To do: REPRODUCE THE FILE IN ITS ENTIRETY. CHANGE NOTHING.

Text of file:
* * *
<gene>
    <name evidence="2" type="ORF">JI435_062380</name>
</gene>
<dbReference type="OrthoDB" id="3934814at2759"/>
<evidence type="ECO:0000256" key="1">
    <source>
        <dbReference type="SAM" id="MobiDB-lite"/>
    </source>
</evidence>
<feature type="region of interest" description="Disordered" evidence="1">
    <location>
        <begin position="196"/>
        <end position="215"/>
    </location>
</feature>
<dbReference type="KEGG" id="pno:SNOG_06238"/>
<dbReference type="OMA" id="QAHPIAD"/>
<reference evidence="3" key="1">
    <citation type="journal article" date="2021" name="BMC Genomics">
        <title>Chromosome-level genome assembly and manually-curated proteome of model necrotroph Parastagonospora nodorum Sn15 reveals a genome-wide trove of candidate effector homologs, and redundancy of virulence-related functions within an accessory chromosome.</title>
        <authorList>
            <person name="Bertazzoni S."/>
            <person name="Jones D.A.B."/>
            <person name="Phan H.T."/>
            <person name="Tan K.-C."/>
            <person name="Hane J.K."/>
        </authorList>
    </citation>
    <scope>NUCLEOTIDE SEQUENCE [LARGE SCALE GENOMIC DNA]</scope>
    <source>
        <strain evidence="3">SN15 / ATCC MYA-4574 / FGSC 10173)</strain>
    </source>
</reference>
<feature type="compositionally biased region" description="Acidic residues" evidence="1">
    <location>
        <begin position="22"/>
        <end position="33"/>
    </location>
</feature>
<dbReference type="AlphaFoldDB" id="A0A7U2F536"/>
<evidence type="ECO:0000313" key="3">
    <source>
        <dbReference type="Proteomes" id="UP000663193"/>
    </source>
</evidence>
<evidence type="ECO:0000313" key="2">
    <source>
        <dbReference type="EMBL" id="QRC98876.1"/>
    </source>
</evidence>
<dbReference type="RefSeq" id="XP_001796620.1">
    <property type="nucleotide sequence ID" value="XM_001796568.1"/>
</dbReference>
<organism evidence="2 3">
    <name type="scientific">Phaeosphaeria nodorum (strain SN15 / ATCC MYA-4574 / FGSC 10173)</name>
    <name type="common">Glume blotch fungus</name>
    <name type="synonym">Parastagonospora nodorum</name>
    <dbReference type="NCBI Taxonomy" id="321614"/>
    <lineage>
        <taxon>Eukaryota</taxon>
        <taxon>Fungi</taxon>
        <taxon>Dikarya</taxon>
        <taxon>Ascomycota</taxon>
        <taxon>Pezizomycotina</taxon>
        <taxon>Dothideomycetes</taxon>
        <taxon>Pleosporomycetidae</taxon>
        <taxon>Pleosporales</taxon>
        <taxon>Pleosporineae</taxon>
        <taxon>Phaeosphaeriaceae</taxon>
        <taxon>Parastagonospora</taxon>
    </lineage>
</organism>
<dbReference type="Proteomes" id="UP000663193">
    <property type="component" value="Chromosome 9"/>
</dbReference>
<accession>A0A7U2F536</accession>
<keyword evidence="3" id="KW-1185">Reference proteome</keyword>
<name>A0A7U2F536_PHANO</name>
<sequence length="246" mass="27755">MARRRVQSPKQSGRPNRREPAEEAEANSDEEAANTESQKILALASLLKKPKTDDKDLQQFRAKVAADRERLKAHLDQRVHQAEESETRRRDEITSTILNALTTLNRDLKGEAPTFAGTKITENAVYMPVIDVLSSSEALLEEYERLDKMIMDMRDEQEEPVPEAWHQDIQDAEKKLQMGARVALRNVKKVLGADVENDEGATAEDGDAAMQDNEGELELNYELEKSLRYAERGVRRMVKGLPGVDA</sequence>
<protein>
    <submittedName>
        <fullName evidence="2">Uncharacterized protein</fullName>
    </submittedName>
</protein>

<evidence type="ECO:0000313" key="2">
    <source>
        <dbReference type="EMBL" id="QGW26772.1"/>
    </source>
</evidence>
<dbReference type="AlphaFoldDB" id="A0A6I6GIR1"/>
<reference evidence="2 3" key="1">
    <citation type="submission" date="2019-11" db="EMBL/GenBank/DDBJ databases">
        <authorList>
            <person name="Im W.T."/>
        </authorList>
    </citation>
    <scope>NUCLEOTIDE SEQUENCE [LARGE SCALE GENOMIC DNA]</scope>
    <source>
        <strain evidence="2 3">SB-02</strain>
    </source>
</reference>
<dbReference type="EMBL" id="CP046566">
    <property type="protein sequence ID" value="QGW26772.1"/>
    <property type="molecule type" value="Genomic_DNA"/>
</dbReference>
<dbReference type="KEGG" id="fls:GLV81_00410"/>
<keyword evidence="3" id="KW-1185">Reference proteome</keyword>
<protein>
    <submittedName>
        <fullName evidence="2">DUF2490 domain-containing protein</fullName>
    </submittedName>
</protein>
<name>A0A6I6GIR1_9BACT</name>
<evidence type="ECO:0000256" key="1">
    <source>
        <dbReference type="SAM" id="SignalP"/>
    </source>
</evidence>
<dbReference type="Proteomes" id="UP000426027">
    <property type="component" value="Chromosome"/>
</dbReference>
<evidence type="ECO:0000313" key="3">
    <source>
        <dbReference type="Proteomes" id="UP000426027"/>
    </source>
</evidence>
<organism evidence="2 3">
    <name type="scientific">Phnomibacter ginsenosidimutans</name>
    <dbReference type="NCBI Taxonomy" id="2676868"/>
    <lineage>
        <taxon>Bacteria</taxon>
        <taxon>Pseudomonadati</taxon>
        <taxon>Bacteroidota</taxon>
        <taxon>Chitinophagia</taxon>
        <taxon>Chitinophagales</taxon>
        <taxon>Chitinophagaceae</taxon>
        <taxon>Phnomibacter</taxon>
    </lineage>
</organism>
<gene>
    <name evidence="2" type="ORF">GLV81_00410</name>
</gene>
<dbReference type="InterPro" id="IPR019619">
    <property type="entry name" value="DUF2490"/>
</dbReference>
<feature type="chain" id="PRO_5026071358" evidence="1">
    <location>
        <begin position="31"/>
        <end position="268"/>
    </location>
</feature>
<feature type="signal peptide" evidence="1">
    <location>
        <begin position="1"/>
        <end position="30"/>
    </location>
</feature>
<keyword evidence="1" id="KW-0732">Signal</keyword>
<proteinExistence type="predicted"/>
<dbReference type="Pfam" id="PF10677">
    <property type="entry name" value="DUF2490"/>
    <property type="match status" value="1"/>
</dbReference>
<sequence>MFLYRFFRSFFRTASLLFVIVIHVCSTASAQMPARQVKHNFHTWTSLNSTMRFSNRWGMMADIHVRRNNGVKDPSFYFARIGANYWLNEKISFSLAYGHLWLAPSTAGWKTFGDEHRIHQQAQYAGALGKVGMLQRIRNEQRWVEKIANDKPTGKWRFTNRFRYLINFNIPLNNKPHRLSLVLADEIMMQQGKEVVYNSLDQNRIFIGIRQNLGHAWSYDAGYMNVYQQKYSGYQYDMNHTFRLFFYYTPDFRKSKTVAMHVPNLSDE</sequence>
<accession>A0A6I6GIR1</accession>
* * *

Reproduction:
<gene>
    <name evidence="2" type="ORF">JI435_062380</name>
</gene>
<dbReference type="OrthoDB" id="3934814at2759"/>
<evidence type="ECO:0000256" key="1">
    <source>
        <dbReference type="SAM" id="MobiDB-lite"/>
    </source>
</evidence>
<feature type="region of interest" description="Disordered" evidence="1">
    <location>
        <begin position="196"/>
        <end position="215"/>
    </location>
</feature>
<dbReference type="KEGG" id="pno:SNOG_06238"/>
<dbReference type="OMA" id="QAHPIAD"/>
<reference evidence="3" key="1">
    <citation type="journal article" date="2021" name="BMC Genomics">
        <title>Chromosome-level genome assembly and manually-curated proteome of model necrotroph Parastagonospora nodorum Sn15 reveals a genome-wide trove of candidate effector homologs, and redundancy of virulence-related functions within an accessory chromosome.</title>
        <authorList>
            <person name="Bertazzoni S."/>
            <person name="Jones D.A.B."/>
            <person name="Phan H.T."/>
            <person name="Tan K.-C."/>
            <person name="Hane J.K."/>
        </authorList>
    </citation>
    <scope>NUCLEOTIDE SEQUENCE [LARGE SCALE GENOMIC DNA]</scope>
    <source>
        <strain evidence="3">SN15 / ATCC MYA-4574 / FGSC 10173)</strain>
    </source>
</reference>
<feature type="compositionally biased region" description="Acidic residues" evidence="1">
    <location>
        <begin position="22"/>
        <end position="33"/>
    </location>
</feature>
<dbReference type="AlphaFoldDB" id="A0A7U2F536"/>
<evidence type="ECO:0000313" key="3">
    <source>
        <dbReference type="Proteomes" id="UP000663193"/>
    </source>
</evidence>
<evidence type="ECO:0000313" key="2">
    <source>
        <dbReference type="EMBL" id="QRC98876.1"/>
    </source>
</evidence>
<dbReference type="RefSeq" id="XP_001796620.1">
    <property type="nucleotide sequence ID" value="XM_001796568.1"/>
</dbReference>
<organism evidence="2 3">
    <name type="scientific">Phaeosphaeria nodorum (strain SN15 / ATCC MYA-4574 / FGSC 10173)</name>
    <name type="common">Glume blotch fungus</name>
    <name type="synonym">Parastagonospora nodorum</name>
    <dbReference type="NCBI Taxonomy" id="321614"/>
    <lineage>
        <taxon>Eukaryota</taxon>
        <taxon>Fungi</taxon>
        <taxon>Dikarya</taxon>
        <taxon>Ascomycota</taxon>
        <taxon>Pezizomycotina</taxon>
        <taxon>Dothideomycetes</taxon>
        <taxon>Pleosporomycetidae</taxon>
        <taxon>Pleosporales</taxon>
        <taxon>Pleosporineae</taxon>
        <taxon>Phaeosphaeriaceae</taxon>
        <taxon>Parastagonospora</taxon>
    </lineage>
</organism>
<dbReference type="Proteomes" id="UP000663193">
    <property type="component" value="Chromosome 9"/>
</dbReference>
<accession>A0A7U2F536</accession>
<keyword evidence="3" id="KW-1185">Reference proteome</keyword>
<name>A0A7U2F536_PHANO</name>
<sequence length="246" mass="27755">MARRRVQSPKQSGRPNRREPAEEAEANSDEEAANTESQKILALASLLKKPKTDDKDLQQFRAKVAADRERLKAHLDQRVHQAEESETRRRDEITSTILNALTTLNRDLKGEAPTFAGTKITENAVYMPVIDVLSSSEALLEEYERLDKMIMDMRDEQEEPVPEAWHQDIQDAEKKLQMGARVALRNVKKVLGADVENDEGATAEDGDAAMQDNEGELELNYELEKSLRYAERGVRRMVKGLPGVDA</sequence>
<protein>
    <submittedName>
        <fullName evidence="2">Uncharacterized protein</fullName>
    </submittedName>
</protein>

<evidence type="ECO:0000313" key="2">
    <source>
        <dbReference type="EMBL" id="QGW26772.1"/>
    </source>
</evidence>
<dbReference type="AlphaFoldDB" id="A0A6I6GIR1"/>
<reference evidence="2 3" key="1">
    <citation type="submission" date="2019-11" db="EMBL/GenBank/DDBJ databases">
        <authorList>
            <person name="Im W.T."/>
        </authorList>
    </citation>
    <scope>NUCLEOTIDE SEQUENCE [LARGE SCALE GENOMIC DNA]</scope>
    <source>
        <strain evidence="2 3">SB-02</strain>
    </source>
</reference>
<dbReference type="EMBL" id="CP046566">
    <property type="protein sequence ID" value="QGW26772.1"/>
    <property type="molecule type" value="Genomic_DNA"/>
</dbReference>
<dbReference type="KEGG" id="fls:GLV81_00410"/>
<keyword evidence="3" id="KW-1185">Reference proteome</keyword>
<protein>
    <submittedName>
        <fullName evidence="2">DUF2490 domain-containing protein</fullName>
    </submittedName>
</protein>
<name>A0A6I6GIR1_9BACT</name>
<evidence type="ECO:0000256" key="1">
    <source>
        <dbReference type="SAM" id="SignalP"/>
    </source>
</evidence>
<dbReference type="Proteomes" id="UP000426027">
    <property type="component" value="Chromosome"/>
</dbReference>
<evidence type="ECO:0000313" key="3">
    <source>
        <dbReference type="Proteomes" id="UP000426027"/>
    </source>
</evidence>
<organism evidence="2 3">
    <name type="scientific">Phnomibacter ginsenosidimutans</name>
    <dbReference type="NCBI Taxonomy" id="2676868"/>
    <lineage>
        <taxon>Bacteria</taxon>
        <taxon>Pseudomonadati</taxon>
        <taxon>Bacteroidota</taxon>
        <taxon>Chitinophagia</taxon>
        <taxon>Chitinophagales</taxon>
        <taxon>Chitinophagaceae</taxon>
        <taxon>Phnomibacter</taxon>
    </lineage>
</organism>
<gene>
    <name evidence="2" type="ORF">GLV81_00410</name>
</gene>
<dbReference type="InterPro" id="IPR019619">
    <property type="entry name" value="DUF2490"/>
</dbReference>
<feature type="chain" id="PRO_5026071358" evidence="1">
    <location>
        <begin position="31"/>
        <end position="268"/>
    </location>
</feature>
<feature type="signal peptide" evidence="1">
    <location>
        <begin position="1"/>
        <end position="30"/>
    </location>
</feature>
<keyword evidence="1" id="KW-0732">Signal</keyword>
<proteinExistence type="predicted"/>
<dbReference type="Pfam" id="PF10677">
    <property type="entry name" value="DUF2490"/>
    <property type="match status" value="1"/>
</dbReference>
<sequence>MFLYRFFRSFFRTASLLFVIVIHVCSTASAQMPARQVKHNFHTWTSLNSTMRFSNRWGMMADIHVRRNNGVKDPSFYFARIGANYWLNEKISFSLAYGHLWLAPSTAGWKTFGDEHRIHQQAQYAGALGKVGMLQRIRNEQRWVEKIANDKPTGKWRFTNRFRYLINFNIPLNNKPHRLSLVLADEIMMQQGKEVVYNSLDQNRIFIGIRQNLGHAWSYDAGYMNVYQQKYSGYQYDMNHTFRLFFYYTPDFRKSKTVAMHVPNLSDE</sequence>
<accession>A0A6I6GIR1</accession>